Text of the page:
Tofu actually believes he is hiding behind this book.

Tofu actually believes he is hiding behind this book.

Other Tidbits:

Jasnah was meeting with a lady assassin shortly before Szeth struck. She ordered that Elhokar’s wife be watched. I really, really want to learn why, and what the assassin learned. Since Jasnah is now out of the picture, what will happen to her little spy networks?

Shallan and her immense sea creature. I have to say, that is totally me. More than once, I have asked my man to pull off the road 9or done so myself if I am solo) so I could play with some critter. Snakes are a big one around here. Once it was tarantulas migrating to water and mating. Buffulo in a national park….what else, Oh! A moose! My one and only moose! Once we came upon a full grown mountain lion at night on the way home. Did not leave the car for that as that would have been immensely stupid. That cat was in no hurry to get off the road and stared us and the car down.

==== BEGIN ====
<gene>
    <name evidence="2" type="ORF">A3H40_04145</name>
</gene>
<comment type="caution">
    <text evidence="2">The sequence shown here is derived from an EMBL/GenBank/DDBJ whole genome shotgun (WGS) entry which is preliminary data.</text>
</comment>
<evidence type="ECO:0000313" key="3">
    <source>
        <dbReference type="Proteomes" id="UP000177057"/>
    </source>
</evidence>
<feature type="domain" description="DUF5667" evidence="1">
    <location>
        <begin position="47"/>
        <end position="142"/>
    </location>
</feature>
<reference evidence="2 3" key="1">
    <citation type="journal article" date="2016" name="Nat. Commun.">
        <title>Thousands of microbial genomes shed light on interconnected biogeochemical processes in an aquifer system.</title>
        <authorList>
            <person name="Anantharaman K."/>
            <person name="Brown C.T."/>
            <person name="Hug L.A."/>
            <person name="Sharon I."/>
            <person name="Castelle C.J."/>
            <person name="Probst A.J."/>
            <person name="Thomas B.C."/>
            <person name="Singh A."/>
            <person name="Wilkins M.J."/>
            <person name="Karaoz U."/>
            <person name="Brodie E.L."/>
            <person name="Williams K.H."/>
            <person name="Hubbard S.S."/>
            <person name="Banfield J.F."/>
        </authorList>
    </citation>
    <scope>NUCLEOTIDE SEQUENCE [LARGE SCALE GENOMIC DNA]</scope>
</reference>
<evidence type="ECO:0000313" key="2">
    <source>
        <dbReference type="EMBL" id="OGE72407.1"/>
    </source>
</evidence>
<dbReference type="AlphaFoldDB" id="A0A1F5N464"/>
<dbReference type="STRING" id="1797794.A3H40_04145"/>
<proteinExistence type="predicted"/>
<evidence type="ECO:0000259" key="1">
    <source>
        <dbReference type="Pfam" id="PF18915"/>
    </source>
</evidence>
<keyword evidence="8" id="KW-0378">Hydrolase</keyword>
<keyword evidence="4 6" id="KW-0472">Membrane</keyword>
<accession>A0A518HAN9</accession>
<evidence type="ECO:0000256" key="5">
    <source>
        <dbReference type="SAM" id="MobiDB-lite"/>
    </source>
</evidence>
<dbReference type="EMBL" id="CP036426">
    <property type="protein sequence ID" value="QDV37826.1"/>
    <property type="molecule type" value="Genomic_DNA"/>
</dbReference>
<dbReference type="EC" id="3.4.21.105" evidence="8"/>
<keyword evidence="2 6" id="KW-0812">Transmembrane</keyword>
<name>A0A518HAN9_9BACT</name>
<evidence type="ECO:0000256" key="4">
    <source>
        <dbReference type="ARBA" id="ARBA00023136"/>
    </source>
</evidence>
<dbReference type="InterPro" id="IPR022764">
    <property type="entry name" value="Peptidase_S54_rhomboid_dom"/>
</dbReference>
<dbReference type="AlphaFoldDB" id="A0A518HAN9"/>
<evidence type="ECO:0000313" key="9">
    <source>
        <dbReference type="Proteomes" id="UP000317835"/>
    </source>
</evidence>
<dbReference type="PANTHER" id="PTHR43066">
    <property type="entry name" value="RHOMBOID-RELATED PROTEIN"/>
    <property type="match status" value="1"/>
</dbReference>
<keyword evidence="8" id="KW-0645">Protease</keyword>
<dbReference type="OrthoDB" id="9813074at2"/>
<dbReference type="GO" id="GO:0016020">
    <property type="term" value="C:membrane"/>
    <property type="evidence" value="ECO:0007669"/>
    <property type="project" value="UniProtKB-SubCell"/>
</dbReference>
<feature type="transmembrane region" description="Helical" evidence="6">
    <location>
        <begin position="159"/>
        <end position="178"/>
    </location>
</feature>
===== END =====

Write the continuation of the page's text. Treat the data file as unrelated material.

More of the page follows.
That was pretty touching about the Bridge 4 tatts and the badges.

Haha! Kaladin thinks Elhokar is a whiny little snit too!

Only 62 days to get things right. I wonder if this book will cover those full 62 days, or if those days will be stretched over multiple books. I can’t see Szeth waiting 62 days to make his attempt on Dalinar. I wonder who wrote the glyphs?

Dalinar’s latest vision was so full of clues and I have no idea where they all go! Spren with red eyes, being hunted? Used as spies? giant rock like beast rising from the riverbed – is it a spren?

I love that Kaladin keeps calling Dalinar ‘sir’ and that he takes the time to explain why to Dalinar. And Dalinar accepts it! It’s great to have these two teamed up.

Is anyone else listening to the audiobook? Why did they change the accent for Yalb and those of his race? They now all sound French, and they definitely did not in Book 1.

My Fellow Cryptics:

Musings on Fantasia

Lynn’s Book Blog

Over the Effing Rainbow

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Making My Mark

Stainless Steel Droppings

Coffee, Cookies, and Chili Peppers